With that being said, a *Convolutional Neural Network* or CNN is a specific type of ANN where the fundamental operation between layers is convolution instead of multiplication. The convolution occurs between receptive fields and the input, where the number and the size of the receptive fields is configurable and the weights are trainable. In CNNs, we usually use different kinds of receptive fields for different reasons. For instance, there are certain fields applied to images that detect edges or blur or sharpen the image. However, in the general case the weights of the receptive fields are initialized and then trained just like the weights of the neurons are trained in a conventional feed-forward neural network. Just to make it clearer, in a face recognition task, some receptive fields may end up identifying eyes, while others noses or hair or anything else. The combination of all those gives us a complete face recognition model.

## Configurations

Now that we have explained the intuition behind receptive fields, let’s take a look at the different ways they can be applied to an input. Practically, there are 4 configurable parameters that affect the convolution process.

## Padding

The padding handles the size of a frame containing zeros which can be added around the input. By using padding, we can better control the output resolution, because the receptive fields will pay more attention to the edges of the image. In a sense, padding helps preserve the input resolution.

## Stride

The stride handles the step size of the receptive field when applying convolution. A stride of 1 means the receptive field will be moving 1 step at a time, while a stride of 2 indicates a 2 step movement over the input. Stride assists to reduce the spatial resolution for better processing.

## Pooling

Similarly to stride, there is another technique called pooling that has the same purpose, that is speed up the processing without losing valuable details. There are many variations of pooling, such as average pooling and max pooling. In the first case, we compute the average input over a receptive field, which is the same as applying a k x k strided convolution with weights fixed to 1/k². In the second case, we calculate and keep the max input over the receptive field.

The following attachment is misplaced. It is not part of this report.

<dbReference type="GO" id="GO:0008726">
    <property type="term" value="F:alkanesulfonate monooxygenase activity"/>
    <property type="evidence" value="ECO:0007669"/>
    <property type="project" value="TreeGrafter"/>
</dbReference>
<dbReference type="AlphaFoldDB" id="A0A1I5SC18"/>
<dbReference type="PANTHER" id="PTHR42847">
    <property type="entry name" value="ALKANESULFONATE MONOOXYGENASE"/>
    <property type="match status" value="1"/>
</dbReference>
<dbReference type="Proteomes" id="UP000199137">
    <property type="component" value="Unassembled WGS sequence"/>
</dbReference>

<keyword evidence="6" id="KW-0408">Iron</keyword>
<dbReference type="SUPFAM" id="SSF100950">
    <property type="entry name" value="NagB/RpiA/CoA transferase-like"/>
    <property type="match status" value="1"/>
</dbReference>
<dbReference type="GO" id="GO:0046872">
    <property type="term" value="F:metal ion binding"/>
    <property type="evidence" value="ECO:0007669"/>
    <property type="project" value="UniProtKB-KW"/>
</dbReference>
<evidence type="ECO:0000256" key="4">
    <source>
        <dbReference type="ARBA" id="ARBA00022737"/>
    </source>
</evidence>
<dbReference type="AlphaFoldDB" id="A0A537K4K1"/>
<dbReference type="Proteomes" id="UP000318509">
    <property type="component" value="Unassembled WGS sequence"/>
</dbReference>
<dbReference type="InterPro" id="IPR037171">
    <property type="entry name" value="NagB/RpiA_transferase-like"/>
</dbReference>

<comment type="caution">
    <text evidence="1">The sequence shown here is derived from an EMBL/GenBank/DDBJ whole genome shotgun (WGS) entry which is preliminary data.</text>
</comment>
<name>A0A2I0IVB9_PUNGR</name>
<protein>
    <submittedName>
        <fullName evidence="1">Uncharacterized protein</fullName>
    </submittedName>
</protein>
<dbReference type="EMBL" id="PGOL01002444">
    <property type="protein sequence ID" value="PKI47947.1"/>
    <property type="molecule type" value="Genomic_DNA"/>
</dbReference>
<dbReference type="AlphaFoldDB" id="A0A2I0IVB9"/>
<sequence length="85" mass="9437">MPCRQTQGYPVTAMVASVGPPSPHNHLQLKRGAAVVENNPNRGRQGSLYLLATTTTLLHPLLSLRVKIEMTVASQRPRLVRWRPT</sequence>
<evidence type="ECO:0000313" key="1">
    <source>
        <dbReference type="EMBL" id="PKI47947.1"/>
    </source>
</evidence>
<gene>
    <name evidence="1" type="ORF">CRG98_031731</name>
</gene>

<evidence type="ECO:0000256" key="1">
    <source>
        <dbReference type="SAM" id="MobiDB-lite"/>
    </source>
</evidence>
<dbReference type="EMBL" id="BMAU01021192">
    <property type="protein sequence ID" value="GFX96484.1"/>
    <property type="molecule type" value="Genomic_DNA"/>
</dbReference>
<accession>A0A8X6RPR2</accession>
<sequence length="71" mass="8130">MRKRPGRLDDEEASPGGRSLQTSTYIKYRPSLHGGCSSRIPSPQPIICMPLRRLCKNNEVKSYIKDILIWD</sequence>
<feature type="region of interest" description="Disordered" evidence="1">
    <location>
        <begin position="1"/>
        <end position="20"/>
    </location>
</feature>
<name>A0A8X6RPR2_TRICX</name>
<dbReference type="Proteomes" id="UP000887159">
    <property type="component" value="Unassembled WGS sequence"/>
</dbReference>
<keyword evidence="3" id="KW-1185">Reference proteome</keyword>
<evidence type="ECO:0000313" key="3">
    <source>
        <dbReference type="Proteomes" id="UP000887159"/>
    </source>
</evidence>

## Dilation

The dilation handles the expansion of the receptive field. A dilation of 1 means that a 3×3 receptive field will remain 3×3, while a dilation of 2 means that the same field will be transformed into a 5×5 field, since it was expanded by adding “holes” between the weights. Dilation tries to emulate large receptive fields while maintaining fewer weights. For example, a 3×3 field with dilation 2 has 9 trainable weights (with 1 channel), while a 5×5 field with dilation 1 has 25 trainable weights.

Convolutional layers are very helpful in discriminative tasks where the input is “unstructured”, like an image. However, in our task we have to build a generative model that creates new images. To put it more formally, in the image colorization task we have to increase the dimensions to achieve our goal. We can do that with *transposed convolutions* which are the exact opposite of convolution. A convolutional layer decreases the resolution, while a transposed one increases it. Their role is crucial for generative models and autoencoders, since the decoder is an amalgam of transposed convolutional layers.

To sum up, in order to train a CNN, with or without transposed layers, one must specify the number of layers and for each layer determine the number of receptive fields, their size together with the padding, stride and dilation options. Then, the network is trained just like in simple ANNs, with the difference that in CNNs we adjust the weights of the receptive fields.

After reading through this part, you will have all the basic knowledge you need to understand the image colorization attack plan. That’s what we are going to do in the next, and final, article of the series. So, stay tuned!